BlackStar Film Festival founder Maori Holmes said that this year, the event is going global more than ever.
The fifth annual BlackStar Film Festival, opening Thursday August 4th, brings together 64 shorts and feature-length documentary and fiction films, plus presentations by participating filmmakers and other leaders in the field. The festival runs through Sunday August 7, primarily at International House in West Philadelphia at 37th and Chestnut Streets, plus special programs at the Pearlstein Gallery at Drexel University, the ICA, the Slought Foundation, and the Kimmel Center, with a kick-off party at Johnny Brenda’s on the 4th.
“The theme of the festival this year is ‘migration’,” said Holmes, also BlackStar’s producing artistic director. “My goal has always been to make the festival more of an international event. This year we’re getting closer to that, showing many works from the UK, China, South Africa, Jamaica, Ethiopia, and other countries, as well as films from the U.S.”
Remembering the Great Migration
Selecting the theme was serendipitous, said Holmes, because it also relates to another aspect of the festival: a spotlight on the movement of African Americans from the South to Philadelphia beginning in 1916.
Holmes already had a plan to honor Julie Dash, whose groundbreaking 1991 film, Daughters of the Dust, is set in the early 1900s in the Gullah community off the South Carolina coast. Some of the characters consider moving north as part of what came to be called the Great Migration of six million African Americans out of the South in the first half of the 20th century. Dash, who was part of a group of African and African-American filmmakers and artists at UCLA in the 1960s and 1970s (later dubbed the LA Rebellion), will be given an award on Saturday at the Kimmel Center and will participate in the Q&A after the Sunday screening of Spirits of Rebellion: Black Cinema from UCLA, a new documentary by Zeinabu irene Davis.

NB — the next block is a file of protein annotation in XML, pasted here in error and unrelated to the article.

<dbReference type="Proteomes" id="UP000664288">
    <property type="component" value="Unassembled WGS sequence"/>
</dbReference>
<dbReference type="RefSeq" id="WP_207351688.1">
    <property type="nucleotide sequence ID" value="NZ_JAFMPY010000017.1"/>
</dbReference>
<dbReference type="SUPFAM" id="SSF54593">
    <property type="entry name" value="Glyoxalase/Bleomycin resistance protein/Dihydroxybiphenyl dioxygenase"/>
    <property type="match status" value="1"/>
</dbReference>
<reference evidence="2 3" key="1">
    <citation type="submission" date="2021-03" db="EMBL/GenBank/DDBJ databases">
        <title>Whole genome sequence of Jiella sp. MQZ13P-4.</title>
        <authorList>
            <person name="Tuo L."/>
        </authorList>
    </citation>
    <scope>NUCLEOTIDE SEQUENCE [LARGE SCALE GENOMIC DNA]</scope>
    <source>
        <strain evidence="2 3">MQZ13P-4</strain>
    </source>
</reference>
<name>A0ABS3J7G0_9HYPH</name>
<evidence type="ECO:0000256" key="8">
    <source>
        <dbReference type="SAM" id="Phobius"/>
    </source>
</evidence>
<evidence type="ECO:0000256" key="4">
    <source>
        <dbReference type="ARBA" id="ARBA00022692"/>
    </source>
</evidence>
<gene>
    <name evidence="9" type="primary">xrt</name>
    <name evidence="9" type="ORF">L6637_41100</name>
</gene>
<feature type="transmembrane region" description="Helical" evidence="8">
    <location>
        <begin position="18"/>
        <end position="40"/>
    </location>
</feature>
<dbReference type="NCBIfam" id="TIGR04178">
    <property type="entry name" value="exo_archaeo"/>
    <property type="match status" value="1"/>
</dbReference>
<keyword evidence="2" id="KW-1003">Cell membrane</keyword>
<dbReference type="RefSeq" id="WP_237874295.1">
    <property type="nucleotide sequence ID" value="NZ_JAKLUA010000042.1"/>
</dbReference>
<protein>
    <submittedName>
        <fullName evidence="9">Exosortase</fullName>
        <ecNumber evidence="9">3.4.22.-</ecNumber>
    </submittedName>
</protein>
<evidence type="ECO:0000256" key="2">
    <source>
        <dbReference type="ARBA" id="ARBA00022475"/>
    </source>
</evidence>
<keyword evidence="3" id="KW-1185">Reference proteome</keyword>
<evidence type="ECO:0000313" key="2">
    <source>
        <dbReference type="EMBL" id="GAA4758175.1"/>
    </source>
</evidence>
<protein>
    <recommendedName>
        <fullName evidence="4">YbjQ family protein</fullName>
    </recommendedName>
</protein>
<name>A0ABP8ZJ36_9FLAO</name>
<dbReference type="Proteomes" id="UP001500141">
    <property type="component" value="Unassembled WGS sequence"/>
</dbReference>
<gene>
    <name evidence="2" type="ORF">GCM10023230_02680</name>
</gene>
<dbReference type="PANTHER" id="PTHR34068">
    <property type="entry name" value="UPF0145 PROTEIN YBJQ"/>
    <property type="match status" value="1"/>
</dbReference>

But the theme also provided an opportunity to collaborate with Scribe Video Center and the Slought Foundation in a special presentation that’s part of Scribe’s ongoing project, The Great Migration: A City Transformed (1916-1930), highlighting Philadelphia places and experiences that were markers of that relocation. At 5:30pm on Saturday, August 6, the festival will feature a panel discussion on storytelling about the migration, followed by a program of two short films by Julie Dash (Standing at the Scratch Line) and Kevin Jerome Everson (Eason); a “visual tapestry” by Tina Morton; and a presentation about an oral history photo project with youth, by Lonnie Graham. In addition, there will be an opening event for an exhibition of Lonnie Graham’s photos from the youth project, with a sound and video work by Mendi + Keith Obadike, at the Slought Foundation on Wednesday, August 3 (the exhibit there continues through the 12th.) Details about these events and others, including a youth program, can be found in the website schedule.
"More than a fest"
The festival continues to grow, attracting filmmakers and film lovers from around the country. One of the unique aspects of the event is the dialogue and a sense of community, and that piqued the interest of the Ford Foundation.
“BlackStar is more than a fest,” says Holmes. “It’s a convening that contributes to a conversation about independent film. We’ve been hearing this from filmmakers since the beginning. The Just Films program at the Ford Foundation offered to support a formal space for that, and so this year we designed a symposium for 80 invited participants that will happen the day before the festival opens. It will include advice from industry gatekeepers; a discussion of alternative screening venues and distribution strategies for independent artists; and a conversation about black aesthetics.”